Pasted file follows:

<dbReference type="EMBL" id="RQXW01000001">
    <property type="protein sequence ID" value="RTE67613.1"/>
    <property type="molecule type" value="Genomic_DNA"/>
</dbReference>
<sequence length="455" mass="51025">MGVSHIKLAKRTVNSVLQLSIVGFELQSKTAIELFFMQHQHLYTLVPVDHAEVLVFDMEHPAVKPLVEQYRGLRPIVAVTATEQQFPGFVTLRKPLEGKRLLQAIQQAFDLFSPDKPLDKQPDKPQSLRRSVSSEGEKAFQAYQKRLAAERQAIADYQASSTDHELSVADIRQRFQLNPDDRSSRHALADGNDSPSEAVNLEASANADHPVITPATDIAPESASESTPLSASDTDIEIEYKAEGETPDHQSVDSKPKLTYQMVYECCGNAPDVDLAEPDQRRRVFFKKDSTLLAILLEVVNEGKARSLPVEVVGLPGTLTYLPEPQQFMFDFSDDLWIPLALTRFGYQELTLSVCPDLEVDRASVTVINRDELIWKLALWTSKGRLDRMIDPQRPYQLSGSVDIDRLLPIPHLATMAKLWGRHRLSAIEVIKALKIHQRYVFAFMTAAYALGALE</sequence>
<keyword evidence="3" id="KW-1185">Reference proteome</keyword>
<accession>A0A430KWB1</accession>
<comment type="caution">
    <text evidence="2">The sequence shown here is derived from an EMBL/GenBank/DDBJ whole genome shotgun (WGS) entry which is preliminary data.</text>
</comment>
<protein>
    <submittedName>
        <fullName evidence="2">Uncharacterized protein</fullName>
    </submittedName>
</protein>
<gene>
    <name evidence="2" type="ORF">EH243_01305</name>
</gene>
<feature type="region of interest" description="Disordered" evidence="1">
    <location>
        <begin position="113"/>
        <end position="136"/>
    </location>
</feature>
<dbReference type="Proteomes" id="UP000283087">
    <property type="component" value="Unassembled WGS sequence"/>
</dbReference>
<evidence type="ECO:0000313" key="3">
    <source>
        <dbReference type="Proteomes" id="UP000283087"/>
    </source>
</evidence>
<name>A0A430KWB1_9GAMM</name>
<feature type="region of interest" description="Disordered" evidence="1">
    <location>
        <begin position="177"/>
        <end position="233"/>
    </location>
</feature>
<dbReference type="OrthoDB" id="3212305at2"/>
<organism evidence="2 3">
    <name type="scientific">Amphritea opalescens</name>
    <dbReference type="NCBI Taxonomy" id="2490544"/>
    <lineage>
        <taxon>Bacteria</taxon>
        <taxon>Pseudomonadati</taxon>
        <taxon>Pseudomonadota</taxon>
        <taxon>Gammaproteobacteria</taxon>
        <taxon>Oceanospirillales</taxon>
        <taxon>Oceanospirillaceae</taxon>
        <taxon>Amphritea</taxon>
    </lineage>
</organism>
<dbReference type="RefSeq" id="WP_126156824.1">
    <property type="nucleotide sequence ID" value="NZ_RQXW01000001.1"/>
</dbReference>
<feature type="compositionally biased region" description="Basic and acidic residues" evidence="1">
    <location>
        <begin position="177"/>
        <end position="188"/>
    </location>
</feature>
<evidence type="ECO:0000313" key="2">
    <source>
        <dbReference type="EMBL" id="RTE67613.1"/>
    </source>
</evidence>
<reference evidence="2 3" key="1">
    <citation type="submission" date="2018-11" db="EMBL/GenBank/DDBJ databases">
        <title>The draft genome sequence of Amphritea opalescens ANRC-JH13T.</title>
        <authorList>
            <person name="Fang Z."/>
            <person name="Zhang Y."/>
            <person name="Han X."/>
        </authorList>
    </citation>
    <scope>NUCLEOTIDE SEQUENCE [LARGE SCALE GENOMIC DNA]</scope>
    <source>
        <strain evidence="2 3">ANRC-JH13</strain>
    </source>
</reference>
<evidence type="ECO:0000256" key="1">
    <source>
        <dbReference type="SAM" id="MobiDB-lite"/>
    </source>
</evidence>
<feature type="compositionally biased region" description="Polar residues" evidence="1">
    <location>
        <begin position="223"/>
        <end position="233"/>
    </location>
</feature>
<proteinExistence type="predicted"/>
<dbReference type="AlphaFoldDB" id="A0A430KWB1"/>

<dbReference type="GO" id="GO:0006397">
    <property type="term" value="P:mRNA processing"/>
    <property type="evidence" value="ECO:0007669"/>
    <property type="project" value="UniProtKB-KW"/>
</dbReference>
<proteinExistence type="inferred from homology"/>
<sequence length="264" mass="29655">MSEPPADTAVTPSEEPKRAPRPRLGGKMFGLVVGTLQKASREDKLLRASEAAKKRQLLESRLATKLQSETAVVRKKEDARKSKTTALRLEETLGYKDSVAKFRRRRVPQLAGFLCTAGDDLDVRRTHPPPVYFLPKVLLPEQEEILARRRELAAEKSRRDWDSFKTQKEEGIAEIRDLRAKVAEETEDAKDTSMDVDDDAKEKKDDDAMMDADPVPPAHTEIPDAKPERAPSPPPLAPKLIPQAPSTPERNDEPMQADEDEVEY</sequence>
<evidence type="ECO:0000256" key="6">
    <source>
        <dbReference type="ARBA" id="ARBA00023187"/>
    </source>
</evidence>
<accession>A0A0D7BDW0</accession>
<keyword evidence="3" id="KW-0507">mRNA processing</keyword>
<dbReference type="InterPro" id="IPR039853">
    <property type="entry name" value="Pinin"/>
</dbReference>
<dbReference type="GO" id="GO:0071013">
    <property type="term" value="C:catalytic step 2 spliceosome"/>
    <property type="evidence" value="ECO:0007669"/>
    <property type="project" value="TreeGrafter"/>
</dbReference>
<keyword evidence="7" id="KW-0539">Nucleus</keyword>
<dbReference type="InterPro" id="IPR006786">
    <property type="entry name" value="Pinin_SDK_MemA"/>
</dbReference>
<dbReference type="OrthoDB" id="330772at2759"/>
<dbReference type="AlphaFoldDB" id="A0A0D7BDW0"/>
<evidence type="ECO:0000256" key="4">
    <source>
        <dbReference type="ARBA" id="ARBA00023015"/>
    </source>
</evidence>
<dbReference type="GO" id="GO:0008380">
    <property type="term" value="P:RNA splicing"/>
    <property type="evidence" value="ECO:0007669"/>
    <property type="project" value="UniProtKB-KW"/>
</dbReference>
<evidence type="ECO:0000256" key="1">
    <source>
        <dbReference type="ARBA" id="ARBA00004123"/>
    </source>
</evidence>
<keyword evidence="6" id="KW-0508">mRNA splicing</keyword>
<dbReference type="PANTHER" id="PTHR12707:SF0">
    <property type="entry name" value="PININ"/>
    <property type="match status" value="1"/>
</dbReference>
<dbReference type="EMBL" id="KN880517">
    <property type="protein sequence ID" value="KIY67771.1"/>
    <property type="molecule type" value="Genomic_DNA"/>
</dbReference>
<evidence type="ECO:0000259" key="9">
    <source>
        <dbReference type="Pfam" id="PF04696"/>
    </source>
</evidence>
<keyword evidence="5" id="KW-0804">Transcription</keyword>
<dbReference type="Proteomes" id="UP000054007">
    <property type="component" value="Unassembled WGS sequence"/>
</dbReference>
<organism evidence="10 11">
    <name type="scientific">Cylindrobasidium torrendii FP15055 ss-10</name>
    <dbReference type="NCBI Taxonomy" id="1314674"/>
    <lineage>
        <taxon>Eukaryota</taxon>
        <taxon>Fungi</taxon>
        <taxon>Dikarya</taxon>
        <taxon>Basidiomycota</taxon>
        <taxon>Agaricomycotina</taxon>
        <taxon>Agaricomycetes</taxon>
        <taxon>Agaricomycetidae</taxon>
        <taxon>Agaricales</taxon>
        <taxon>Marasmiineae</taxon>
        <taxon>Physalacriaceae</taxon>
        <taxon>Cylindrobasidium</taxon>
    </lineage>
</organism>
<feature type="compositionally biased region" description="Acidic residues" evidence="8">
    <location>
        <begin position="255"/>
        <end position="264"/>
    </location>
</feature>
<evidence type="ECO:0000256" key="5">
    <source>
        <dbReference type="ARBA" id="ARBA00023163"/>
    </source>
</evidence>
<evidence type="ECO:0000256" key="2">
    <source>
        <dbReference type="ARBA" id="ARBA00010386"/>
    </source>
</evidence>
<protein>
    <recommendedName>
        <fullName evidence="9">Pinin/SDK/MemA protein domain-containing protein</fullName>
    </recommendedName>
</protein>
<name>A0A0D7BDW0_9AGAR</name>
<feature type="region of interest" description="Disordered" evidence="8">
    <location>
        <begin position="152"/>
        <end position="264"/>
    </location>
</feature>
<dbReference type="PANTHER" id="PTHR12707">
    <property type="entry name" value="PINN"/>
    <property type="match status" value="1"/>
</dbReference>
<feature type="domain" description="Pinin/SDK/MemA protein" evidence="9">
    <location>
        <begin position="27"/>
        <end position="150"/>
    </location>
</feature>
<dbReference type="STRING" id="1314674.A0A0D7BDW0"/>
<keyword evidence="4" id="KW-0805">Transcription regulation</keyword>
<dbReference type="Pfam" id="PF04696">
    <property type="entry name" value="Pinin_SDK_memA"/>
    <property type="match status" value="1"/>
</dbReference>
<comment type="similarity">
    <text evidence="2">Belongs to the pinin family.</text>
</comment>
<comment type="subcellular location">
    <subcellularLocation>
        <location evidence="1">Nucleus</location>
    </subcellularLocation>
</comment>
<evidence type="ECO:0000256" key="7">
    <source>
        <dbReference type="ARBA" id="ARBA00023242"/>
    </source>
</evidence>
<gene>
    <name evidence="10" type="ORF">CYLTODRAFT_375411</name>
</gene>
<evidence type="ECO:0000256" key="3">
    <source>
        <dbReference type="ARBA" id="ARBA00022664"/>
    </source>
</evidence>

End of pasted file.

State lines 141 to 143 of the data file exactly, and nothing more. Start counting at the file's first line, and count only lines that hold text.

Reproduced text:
    <property type="match status" value="1"/>
</dbReference>
<dbReference type="EMBL" id="KN880517">